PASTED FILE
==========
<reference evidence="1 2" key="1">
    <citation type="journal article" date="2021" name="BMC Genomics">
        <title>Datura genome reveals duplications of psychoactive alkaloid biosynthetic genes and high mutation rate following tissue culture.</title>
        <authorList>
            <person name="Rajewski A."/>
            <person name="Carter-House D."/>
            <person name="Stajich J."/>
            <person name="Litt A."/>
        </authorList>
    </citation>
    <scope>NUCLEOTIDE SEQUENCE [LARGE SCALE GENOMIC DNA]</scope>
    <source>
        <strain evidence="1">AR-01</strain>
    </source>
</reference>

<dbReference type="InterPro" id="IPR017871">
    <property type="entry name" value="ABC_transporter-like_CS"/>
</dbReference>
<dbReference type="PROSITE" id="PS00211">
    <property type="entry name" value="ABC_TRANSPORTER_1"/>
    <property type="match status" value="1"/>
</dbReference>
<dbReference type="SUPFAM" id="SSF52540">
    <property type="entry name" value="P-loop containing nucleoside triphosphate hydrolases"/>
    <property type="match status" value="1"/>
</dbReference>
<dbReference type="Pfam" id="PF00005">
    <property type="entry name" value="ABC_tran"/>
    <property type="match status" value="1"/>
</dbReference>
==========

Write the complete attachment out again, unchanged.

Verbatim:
<reference evidence="1 2" key="1">
    <citation type="journal article" date="2021" name="BMC Genomics">
        <title>Datura genome reveals duplications of psychoactive alkaloid biosynthetic genes and high mutation rate following tissue culture.</title>
        <authorList>
            <person name="Rajewski A."/>
            <person name="Carter-House D."/>
            <person name="Stajich J."/>
            <person name="Litt A."/>
        </authorList>
    </citation>
    <scope>NUCLEOTIDE SEQUENCE [LARGE SCALE GENOMIC DNA]</scope>
    <source>
        <strain evidence="1">AR-01</strain>
    </source>
</reference>

<dbReference type="InterPro" id="IPR017871">
    <property type="entry name" value="ABC_transporter-like_CS"/>
</dbReference>
<dbReference type="PROSITE" id="PS00211">
    <property type="entry name" value="ABC_TRANSPORTER_1"/>
    <property type="match status" value="1"/>
</dbReference>
<dbReference type="SUPFAM" id="SSF52540">
    <property type="entry name" value="P-loop containing nucleoside triphosphate hydrolases"/>
    <property type="match status" value="1"/>
</dbReference>
<dbReference type="Pfam" id="PF00005">
    <property type="entry name" value="ABC_tran"/>
    <property type="match status" value="1"/>
</dbReference>